One of the major points to defend motorsports is how it supposedly helps develop new tech for cars. If you think about Roborace, that’s the strongest reason for creating it. Apart from saving some pilots’ lives in very fast and eventually dangerous races, the category aims to help develop autonomous driving. Ironically, it depends on having it ready to even start. A crash shows not only the competition may be distant: self-driving cars also are.
The incident you can see in the video above happened last October 29 at the Thruxton Racetrack in the UK. It was what Roborace called the Round 1 of its Beta Season.
There are currently six teams in the competition: MIT, Università di Pisa, Carnegie Mellon, Autonomous Racing Graz, Arrival Racing, and Acronis SIT Autonomous. The car that crashed into the wall belongs to this last one.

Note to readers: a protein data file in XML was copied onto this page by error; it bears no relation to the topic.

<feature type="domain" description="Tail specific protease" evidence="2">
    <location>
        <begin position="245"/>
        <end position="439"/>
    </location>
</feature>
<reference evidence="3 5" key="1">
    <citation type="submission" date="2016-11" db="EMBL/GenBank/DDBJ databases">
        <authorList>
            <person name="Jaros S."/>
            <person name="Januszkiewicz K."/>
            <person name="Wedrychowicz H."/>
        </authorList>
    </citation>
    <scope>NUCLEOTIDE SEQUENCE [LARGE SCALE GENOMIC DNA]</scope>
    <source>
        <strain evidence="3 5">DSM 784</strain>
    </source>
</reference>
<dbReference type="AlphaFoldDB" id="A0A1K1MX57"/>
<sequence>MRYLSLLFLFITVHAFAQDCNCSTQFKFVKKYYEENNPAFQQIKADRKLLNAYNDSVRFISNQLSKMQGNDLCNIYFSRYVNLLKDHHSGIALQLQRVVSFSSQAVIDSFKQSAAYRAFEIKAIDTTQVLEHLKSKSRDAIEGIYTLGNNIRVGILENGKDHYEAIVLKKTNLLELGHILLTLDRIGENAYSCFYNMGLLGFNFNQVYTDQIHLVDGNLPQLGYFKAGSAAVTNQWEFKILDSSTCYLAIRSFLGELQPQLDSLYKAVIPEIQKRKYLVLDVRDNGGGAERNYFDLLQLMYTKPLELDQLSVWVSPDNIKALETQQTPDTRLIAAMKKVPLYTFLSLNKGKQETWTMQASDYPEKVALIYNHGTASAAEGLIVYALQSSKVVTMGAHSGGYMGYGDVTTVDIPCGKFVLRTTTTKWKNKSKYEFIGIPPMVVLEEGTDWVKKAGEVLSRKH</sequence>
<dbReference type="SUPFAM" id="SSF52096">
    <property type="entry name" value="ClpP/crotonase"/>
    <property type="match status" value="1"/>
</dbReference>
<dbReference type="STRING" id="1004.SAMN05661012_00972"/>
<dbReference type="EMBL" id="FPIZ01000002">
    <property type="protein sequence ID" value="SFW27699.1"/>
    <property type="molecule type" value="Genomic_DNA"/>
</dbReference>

Roborace consists of these six teams using the same electric vehicle. The DevBot 2.0 – which can also be driven by a human pilot – uses the Nvidia DRIVE platform and the only difference it can have from its competitors is the artificial intelligence driver software that the teams develop.
Apart from the track, the vehicles also deal with a virtual environment with prizes if they are able to perform some tasks. Called the Metaverse, it is a mixed reality racing format. That implies the tracks have already been mapped so that the virtual reality environment can be inserted in the competition.
The accident shows that reality is the major issue, even with good weather. If it was raining, the cars could have spun due to low-friction conditions, but that was not the case. The difficulty was getting the car to drive autonomously as it should.
If you can get such results in a mapped environment, with good weather, taking it to the streets – with many more unpredictable variables playing a role – is exponentially more complicated.